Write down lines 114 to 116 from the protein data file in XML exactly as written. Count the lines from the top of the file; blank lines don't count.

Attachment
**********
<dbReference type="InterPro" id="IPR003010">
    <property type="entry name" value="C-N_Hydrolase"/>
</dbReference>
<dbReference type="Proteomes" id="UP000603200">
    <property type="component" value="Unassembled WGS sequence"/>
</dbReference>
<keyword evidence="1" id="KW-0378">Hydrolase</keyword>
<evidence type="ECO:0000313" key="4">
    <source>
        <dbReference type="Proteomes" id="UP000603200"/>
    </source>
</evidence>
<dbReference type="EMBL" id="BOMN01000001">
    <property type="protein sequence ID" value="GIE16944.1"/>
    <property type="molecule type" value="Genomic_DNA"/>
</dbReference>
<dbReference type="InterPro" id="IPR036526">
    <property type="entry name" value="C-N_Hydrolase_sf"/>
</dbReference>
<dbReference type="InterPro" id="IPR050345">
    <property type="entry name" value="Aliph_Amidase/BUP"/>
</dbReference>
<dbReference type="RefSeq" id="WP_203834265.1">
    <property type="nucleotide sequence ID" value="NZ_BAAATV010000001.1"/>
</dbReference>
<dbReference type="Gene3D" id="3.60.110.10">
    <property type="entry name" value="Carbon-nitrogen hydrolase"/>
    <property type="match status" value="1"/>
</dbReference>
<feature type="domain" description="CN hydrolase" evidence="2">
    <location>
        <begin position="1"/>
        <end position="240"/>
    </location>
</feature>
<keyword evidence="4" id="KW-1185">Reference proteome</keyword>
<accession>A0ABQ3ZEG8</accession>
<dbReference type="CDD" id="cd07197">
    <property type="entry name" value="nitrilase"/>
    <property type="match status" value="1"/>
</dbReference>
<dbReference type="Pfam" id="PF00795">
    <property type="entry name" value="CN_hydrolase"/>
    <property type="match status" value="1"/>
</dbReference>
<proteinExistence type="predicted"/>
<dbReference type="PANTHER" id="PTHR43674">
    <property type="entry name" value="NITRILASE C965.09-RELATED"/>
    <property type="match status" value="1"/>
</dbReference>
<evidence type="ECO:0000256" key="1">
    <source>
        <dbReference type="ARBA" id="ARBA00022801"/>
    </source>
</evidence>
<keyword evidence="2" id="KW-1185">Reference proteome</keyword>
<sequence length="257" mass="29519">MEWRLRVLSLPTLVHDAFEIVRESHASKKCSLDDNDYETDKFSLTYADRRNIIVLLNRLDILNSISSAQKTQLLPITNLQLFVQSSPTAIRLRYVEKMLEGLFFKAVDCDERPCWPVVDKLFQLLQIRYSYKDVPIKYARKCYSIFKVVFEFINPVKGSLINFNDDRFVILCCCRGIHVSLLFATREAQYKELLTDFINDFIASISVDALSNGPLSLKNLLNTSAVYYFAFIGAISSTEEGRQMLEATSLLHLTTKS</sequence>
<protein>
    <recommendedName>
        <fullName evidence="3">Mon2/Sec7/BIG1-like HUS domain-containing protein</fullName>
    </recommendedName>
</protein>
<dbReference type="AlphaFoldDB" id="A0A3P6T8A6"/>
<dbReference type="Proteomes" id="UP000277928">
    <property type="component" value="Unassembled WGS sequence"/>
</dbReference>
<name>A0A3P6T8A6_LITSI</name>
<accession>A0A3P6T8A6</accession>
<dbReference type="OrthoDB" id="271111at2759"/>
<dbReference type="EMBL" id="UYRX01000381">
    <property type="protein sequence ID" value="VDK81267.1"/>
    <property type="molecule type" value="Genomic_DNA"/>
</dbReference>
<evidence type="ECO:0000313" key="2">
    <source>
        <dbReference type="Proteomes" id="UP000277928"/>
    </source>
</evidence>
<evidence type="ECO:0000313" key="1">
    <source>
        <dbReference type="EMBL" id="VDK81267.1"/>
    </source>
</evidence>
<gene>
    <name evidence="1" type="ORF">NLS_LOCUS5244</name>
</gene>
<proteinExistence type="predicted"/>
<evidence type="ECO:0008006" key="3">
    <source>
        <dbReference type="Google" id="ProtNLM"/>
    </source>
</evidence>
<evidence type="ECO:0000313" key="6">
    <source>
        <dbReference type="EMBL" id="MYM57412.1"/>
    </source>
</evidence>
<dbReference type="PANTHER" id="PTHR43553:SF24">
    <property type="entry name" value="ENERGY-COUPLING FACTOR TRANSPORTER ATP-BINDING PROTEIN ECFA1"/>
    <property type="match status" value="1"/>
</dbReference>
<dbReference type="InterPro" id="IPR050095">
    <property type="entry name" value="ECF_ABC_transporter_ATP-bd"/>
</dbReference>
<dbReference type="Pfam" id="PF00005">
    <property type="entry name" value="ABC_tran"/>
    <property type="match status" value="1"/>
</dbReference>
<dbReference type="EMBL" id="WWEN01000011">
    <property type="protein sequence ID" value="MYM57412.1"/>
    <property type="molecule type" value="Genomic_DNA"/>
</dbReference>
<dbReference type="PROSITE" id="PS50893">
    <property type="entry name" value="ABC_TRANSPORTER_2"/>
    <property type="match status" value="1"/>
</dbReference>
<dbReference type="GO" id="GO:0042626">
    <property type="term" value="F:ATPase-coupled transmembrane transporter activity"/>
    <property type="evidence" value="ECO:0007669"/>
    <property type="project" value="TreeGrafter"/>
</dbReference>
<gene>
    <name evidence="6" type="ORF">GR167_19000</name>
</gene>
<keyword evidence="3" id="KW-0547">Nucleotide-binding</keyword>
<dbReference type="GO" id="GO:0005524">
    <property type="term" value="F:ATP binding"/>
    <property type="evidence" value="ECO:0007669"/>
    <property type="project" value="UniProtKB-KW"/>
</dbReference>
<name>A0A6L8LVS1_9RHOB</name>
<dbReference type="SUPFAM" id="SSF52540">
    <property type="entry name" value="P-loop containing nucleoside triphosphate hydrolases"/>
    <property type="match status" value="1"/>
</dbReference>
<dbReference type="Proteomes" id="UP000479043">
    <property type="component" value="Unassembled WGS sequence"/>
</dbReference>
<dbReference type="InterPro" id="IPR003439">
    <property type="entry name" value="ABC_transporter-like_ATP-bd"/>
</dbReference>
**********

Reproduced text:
    <property type="entry name" value="ABC_TRANSPORTER_2"/>
    <property type="match status" value="1"/>
</dbReference>